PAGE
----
The acting, however, is so consistently excellent that it overcomes technical limitations. Irish actress Saoirse Ronan, who first came to us in “Brooklyn,” is coltish, determined and impressively able to act the process of thinking while playing Jo. And the scene where she tells her mother how very lonely she is after she has turned down Laurie’s marriage proposal reveals a side of her personality sorely missing in earlier movies and TV productions, in which Jo is played only as a headstrong tomboy with an obsession to scribble in an attic. Laurie, as portrayed by Chalamet, is charming and shallow. Although generations of readers and viewers longed to have his character marry Jo, he was not right for her on any mature level, and Gerwig clearly emphasizes how and why. To be clear, running more frequently than walking and making snow angels in winter aren’t high on the resume list for adult success. There is also something satisfying about realizing that Amy, who expends a great deal of energy sabotaging the others, particularly Jo (whose manuscript she actually burns), and who eventually does marry Laurie, will be stuck for the rest of her life with who and what she has longed and schemed for. Eliza Scanlen, a new actress from Australia, plays the character of Beth as so principled and stubborn before her illness and death that, for once, the family’s grief over losing her seems more a reality than a tear-wringing plot device.
Mercifully, Jo and Friedrich Bhaer’s romance comes across as one of physical and psychological need rather than as an idea tacked on to satisfy a publisher. Gerwig doesn’t deprive us of the book’s memorable “umbrella scene,” but projects it with over-the-top effects while making it explicit that its invention by Alcott was pushed by publisher Dashwood, who thought that it would sell more books. Gerwig spares the audience gag-inducing references to Jo and Friedrich’s marriage. (By the time of Friedrich’s arrival at the March home, we have had enough of weddings.) In fact, in Gerwig’s version, one may choose to think that Jo March remained unmarried and in control of her own life and money while retaining the comforting companionship and literary honesty of Friedrich, serving as the music master at her school.
As a sure-footed director, Gerwig almost completely sidesteps sentimentality. She enlists Pulitzer Prize-winning Tracy Letts, who wrote tough-minded “August: Osage County,” to act the small but pivotal role of hard-nosed, literarily clueless businessman Dashwood. With her guidance, Laura Dern becomes a revelation as Marmee; Emma Watson fleshes out dutiful Meg as I had not been able to imagine her myself; and Meryl Streep avoids over-playing Aunt March’s meanness to leave us with a subtle understanding that she has developed grudging respect for Jo’s ability to manage on her own in the world, and to use well what she eventually leaves her.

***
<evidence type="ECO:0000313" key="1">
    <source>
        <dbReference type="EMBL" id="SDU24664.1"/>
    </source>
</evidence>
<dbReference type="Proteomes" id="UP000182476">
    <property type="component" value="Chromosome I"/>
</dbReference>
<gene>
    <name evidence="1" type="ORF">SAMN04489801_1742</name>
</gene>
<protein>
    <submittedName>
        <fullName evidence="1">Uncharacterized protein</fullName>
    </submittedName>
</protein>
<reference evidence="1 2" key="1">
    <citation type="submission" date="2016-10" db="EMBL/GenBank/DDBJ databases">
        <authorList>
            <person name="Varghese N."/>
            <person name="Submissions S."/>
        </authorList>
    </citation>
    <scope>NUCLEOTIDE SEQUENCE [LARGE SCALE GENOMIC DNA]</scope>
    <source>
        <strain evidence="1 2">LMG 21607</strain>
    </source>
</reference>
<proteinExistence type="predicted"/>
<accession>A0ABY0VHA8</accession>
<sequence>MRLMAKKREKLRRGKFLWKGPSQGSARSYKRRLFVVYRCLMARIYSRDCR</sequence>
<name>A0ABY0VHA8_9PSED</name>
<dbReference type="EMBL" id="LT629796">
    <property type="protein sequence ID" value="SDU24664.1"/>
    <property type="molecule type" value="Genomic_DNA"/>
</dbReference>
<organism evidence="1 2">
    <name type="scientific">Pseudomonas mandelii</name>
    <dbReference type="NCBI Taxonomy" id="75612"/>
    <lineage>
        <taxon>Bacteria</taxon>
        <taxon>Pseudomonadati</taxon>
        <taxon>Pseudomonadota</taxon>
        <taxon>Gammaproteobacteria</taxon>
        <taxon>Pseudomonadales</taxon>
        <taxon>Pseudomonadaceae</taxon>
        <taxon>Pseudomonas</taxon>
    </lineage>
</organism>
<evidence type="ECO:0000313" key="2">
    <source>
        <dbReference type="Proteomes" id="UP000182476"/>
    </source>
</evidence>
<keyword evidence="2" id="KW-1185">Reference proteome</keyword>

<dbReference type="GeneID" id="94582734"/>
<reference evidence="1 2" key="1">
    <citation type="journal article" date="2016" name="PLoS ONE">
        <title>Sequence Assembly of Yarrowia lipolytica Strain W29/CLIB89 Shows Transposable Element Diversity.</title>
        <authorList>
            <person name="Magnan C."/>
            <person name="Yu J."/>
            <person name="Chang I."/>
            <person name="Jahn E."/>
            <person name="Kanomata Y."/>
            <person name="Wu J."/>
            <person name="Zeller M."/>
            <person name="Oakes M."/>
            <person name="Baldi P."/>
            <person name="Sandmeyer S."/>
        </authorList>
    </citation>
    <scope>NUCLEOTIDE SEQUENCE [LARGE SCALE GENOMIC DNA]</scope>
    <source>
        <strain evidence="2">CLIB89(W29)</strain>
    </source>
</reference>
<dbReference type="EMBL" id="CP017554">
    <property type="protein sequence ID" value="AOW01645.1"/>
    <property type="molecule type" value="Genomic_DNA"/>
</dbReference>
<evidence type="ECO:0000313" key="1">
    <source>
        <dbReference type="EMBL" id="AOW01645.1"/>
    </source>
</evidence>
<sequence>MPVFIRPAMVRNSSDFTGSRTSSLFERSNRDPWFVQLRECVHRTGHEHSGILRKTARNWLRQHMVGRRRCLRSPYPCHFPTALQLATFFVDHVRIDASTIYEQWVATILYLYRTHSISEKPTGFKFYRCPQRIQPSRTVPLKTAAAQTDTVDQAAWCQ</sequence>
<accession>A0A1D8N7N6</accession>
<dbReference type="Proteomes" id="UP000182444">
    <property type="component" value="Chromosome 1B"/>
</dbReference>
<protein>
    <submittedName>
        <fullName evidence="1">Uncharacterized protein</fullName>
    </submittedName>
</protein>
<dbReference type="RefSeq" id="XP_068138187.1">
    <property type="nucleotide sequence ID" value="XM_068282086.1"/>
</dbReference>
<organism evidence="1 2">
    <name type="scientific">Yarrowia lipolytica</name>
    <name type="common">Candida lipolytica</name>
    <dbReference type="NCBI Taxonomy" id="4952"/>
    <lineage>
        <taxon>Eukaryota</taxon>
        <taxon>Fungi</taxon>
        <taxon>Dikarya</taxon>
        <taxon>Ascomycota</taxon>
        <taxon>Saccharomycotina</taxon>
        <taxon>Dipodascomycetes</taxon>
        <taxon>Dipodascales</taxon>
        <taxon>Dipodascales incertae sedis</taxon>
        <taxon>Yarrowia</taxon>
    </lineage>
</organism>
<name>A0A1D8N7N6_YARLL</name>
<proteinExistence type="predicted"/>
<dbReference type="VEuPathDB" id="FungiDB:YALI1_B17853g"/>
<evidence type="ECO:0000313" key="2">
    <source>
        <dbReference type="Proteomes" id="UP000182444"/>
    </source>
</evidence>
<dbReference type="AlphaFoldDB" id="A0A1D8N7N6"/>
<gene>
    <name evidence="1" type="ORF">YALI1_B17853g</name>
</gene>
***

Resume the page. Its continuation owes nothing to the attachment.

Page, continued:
Like her memorable character Jo, Alcott wrote in order to earn money to support her family, and she worked so hard and so effectively that she made more money in her lifetime than any of her male American competitors. In the process, she may have worked herself into an early grave. (She was only 55 when she died.) Another of my favorite books, “Anna Karenina,” was written somewhat later by Leo Tolstoy. Tolstoy, who read extensively in English and was a surprising admirer of the work of Dickens (a writer, like Alcott, who lived by his pen and intended his stories for the pleasure of all, not just hyper-educated elites), wrote the original Russian of the following opening lines: “All happy families are alike. Each unhappy family is unhappy in its own way.”
The Marches are a happy family, constantly having to beat back inevitable attacks of human unhappiness — or they are an unhappy family, trying mightily to become happy. We can’t be certain which, but ambiguity being the root of curiosity and art, we keep trying to figure them out, century after century, by whatever available thought processes we can. Since watching this movie, I’ve imagined myself, more than once, wearing a cumbersome Victorian dress and enthusiastically wrestling on the cold floor with my siblings while Alexandre Desplat’s passionate music eggs us on. But daydreaming isn’t necessary. Gerwig has made a beautiful onscreen world for us to step into. I’ll just call a friend and go to be immersed in her version of “Little Women” one more time. Then I think I’ll reread Alcott’s amazingly rich book, which, like other excellent “children’s” books, is far too rich for children only.
“Little Women” the film is playing in many movie theaters in Berkshire County, New York and Connecticut, as well as on premium internet sites. “Little Women” the book, is in every library and bookstore, online, or on your own bookshelf.